Need For Speed Most Wanted Reader Review
Here comes the new boss, same as the old boss
Elvis famously shot his TV rather than get up to change channel. I sometimes wonder if the same rules apply to certain types of gamer.
Well documented are the many ways people choose to whinge about EA Games, and their yearly updates of successful franchises. And yet, here is a game once again pilloried by many critics for offering little new to a well established intellectual property, and lo and behold less than a week passes between release and sales counts and the thing is at the top of the charts.
Off the rails, and then back on again
Need for Speed Underground is the latest in a long line of Need for Speed games. Personally I first encountered the games on a rather low end PC and started with Need for Speed III. This set a massively high benchmark (for me at least) for all successors to follow, featuring as it did enough supercars to get foamy over to keep even Jeremy Clarkson happy, plus the added bonus of having to spend a lot of the game escaping from police. A great combination of ideas that added up to a wholly satisfying game.
One of the better things about Need for Speed III was the amazing amount of modified cars that appeared for the thing, some official but the best ones modelled and rendered by fans of the series. Everything from Korben Dallas' taxi from The Fifth Element to (of all things) a Tie Interceptor.
Nowadays sadly, modification can only mean one thing, and that's a bit of (unmentionable brown thing) polishing. And though Need for Speed: Most Wanted reintroduces two of the factors we wanted to see back in the series (cops and supercars) really what you've got here is "Need for Speed : Underground" with the lights turned on.
It's in the game but we so wish it wasn't
The game revolves around a couple of nice options. You can build up your bad boy career, starting off with a production car, and working your way up the criminal ladder by winning illegal street races, peeing off cops, and getting enough cash to afford "by the numbers" upgrades for your car in the hope that it'll be like the six million dollar man, better, stronger and faster. However exactly the same mistakes have been made here as were made in the Underground series - upgrades are locked off until you complete certain parts of the game, and naturally to get these upgrades unlocked you have to pretty much apply all earlier upgrades. So there is no freedom, merely a linear "polishing" path robbing your ride of any individuality. Admittedly you have a greater freedom over the look of your car (paint jobs, decals, vynil stickers etc) but eventually you get so fed up with trying to make the thing look nice, that you wish you could just whack a bigger engine in the thing, win the next set of races and progress a little.
Bleeee! NO not Live, please not Live!
Career mode is all about working your way up a series of 14 race challenges (other racers who you have to beat in order to progress) until you get to the person who beat you in a previous life, and took your ride (and so he says, your girl).
Unfortunately gameplay is so utterly dull that you will find yourself nodding off at the wheel. There really is little more do to than win these races, apply the by the numbers upgrades, save your cash for better cars and then beat the smug eedjit claiming back your rather nasty looking BMW.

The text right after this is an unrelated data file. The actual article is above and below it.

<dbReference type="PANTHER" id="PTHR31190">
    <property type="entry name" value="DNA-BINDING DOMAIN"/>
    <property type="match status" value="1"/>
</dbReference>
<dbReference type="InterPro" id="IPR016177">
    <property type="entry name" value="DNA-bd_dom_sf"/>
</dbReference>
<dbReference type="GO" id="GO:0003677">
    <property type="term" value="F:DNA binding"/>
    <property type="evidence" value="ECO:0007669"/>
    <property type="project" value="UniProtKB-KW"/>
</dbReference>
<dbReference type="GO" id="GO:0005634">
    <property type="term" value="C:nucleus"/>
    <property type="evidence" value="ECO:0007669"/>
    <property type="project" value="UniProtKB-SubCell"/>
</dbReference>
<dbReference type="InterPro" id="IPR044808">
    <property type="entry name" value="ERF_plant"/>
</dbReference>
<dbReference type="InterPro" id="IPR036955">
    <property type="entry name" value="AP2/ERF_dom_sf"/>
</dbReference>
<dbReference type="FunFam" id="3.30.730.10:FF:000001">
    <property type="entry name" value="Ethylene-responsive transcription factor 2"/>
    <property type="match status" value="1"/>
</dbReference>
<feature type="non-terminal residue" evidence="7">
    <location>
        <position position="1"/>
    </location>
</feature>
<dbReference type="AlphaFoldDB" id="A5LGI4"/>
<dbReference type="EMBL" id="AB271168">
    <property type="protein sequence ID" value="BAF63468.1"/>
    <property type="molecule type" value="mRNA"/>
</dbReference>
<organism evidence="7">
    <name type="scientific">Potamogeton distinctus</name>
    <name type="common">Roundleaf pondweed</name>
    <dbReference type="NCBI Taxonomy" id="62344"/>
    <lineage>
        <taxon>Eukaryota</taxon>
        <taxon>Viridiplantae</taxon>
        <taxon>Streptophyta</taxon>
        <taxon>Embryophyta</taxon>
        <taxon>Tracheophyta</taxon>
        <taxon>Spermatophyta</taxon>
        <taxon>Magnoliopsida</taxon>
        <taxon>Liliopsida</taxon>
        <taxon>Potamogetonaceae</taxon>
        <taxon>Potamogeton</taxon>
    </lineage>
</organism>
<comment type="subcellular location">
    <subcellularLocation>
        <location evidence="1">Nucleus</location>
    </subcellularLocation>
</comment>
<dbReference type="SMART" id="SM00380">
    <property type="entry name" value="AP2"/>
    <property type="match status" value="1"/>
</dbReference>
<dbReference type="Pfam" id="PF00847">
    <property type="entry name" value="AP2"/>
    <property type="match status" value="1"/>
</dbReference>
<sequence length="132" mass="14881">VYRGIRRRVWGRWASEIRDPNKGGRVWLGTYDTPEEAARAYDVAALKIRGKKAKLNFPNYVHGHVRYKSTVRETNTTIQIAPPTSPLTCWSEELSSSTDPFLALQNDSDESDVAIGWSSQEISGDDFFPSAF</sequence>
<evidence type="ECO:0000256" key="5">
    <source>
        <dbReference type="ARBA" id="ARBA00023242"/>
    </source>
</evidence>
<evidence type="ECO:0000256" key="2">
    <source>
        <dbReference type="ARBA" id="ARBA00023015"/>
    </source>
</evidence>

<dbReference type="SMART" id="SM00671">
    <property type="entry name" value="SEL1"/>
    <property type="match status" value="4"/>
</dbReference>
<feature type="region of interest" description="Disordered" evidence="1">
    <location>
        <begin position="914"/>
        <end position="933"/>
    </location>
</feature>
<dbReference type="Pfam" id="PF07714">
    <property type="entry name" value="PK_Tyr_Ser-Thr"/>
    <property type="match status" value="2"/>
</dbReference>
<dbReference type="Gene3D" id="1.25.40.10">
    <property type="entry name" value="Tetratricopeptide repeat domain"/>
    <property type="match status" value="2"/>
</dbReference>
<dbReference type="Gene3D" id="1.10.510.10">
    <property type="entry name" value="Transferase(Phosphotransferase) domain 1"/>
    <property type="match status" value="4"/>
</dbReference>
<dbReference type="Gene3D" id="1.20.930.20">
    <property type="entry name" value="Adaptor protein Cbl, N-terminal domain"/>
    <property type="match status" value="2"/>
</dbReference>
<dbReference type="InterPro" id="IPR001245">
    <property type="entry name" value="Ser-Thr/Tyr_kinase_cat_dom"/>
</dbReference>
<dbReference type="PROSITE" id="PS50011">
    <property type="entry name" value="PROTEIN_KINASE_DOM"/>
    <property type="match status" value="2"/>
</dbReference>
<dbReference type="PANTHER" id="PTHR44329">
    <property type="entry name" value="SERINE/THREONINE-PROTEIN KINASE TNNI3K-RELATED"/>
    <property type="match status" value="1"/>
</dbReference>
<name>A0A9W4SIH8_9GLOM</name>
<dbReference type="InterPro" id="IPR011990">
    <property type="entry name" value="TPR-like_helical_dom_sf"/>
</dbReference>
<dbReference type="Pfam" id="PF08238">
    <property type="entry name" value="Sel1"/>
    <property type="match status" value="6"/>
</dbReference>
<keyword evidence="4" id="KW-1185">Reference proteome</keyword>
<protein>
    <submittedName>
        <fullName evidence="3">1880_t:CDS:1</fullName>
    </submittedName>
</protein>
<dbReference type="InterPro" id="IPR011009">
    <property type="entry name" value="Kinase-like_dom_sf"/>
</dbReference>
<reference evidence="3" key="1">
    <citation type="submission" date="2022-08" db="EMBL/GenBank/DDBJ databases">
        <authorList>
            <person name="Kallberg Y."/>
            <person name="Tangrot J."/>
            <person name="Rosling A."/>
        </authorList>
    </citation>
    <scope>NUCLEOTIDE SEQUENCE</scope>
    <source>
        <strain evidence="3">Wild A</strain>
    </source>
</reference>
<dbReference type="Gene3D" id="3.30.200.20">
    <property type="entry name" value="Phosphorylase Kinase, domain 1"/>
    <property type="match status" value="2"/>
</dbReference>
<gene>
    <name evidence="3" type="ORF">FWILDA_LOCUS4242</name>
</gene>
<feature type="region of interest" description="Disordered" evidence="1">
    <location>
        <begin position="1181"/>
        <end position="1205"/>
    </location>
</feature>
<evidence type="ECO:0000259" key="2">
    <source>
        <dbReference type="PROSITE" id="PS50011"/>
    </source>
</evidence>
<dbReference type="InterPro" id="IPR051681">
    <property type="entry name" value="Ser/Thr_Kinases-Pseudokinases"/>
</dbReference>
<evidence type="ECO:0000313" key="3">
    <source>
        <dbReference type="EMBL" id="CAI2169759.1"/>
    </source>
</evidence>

Other game modes include the obligatory live multiplayer modes (not worth bothering with unless your car has absolutely everything done to it that you can possibly do, because EA neglected to ban "cheating" meaning that pretty much every car you race against on LIVE is maxxed out). There is also a rather more satisfying "instant race" option if you just want to take a random car and track out for a spin. Again there are paralells to Need for Speed Underground in that most tracks and races just feel like all the rest, and the game world (though relatively large by most games standards) seems so samey and unsatisfying that you just won't want to bother.
The supercars are back though, this time rather than messed up Corsas and VW Golfs you can at least choose to earn enough cash to get yourself a PROPER sports car like a Porsche 911 or an Aston Martin, and if there's one area EA have definitely put in the hours on with NFS:MW it's with the audio. Car sound effects are superb, as is the atmospheric cop chatter when you're being pursued but oh why oh why do they still insist on whacking a load of tiresome crappy hip hop EA Trax all over the place, making you go straight to the options menu to kill off all the music? WHY EA! We do not all like Hip Hop in fact take a few cues from Top Gear for god's sake because they at least do seem to include some decent driving music in their proggy of late.
Oi! You lookin' at my Corsa?
Need for Speed : Most Wanted was lovingly referred to as "Chav Racer 3" by an EA colleague friend of mine, and yes that's exactly what you have here. A sad pale skinny baseball-capped parody of what it might actually feel like to be an elite US underground racer with street credibility rather than a pair of badly fitting jeans, an impossibly expensive pair of trainers and a pit bull called "Spike". Once again I'm left hoping that one day really soon EA takes a good long hard look at the NFS series and also has a good long hard look at other Supercar racers like Project Gotham, or even other chav-racers like Midnight Club, and says to themselves "Where oh where did we go wrong?"
5 / 10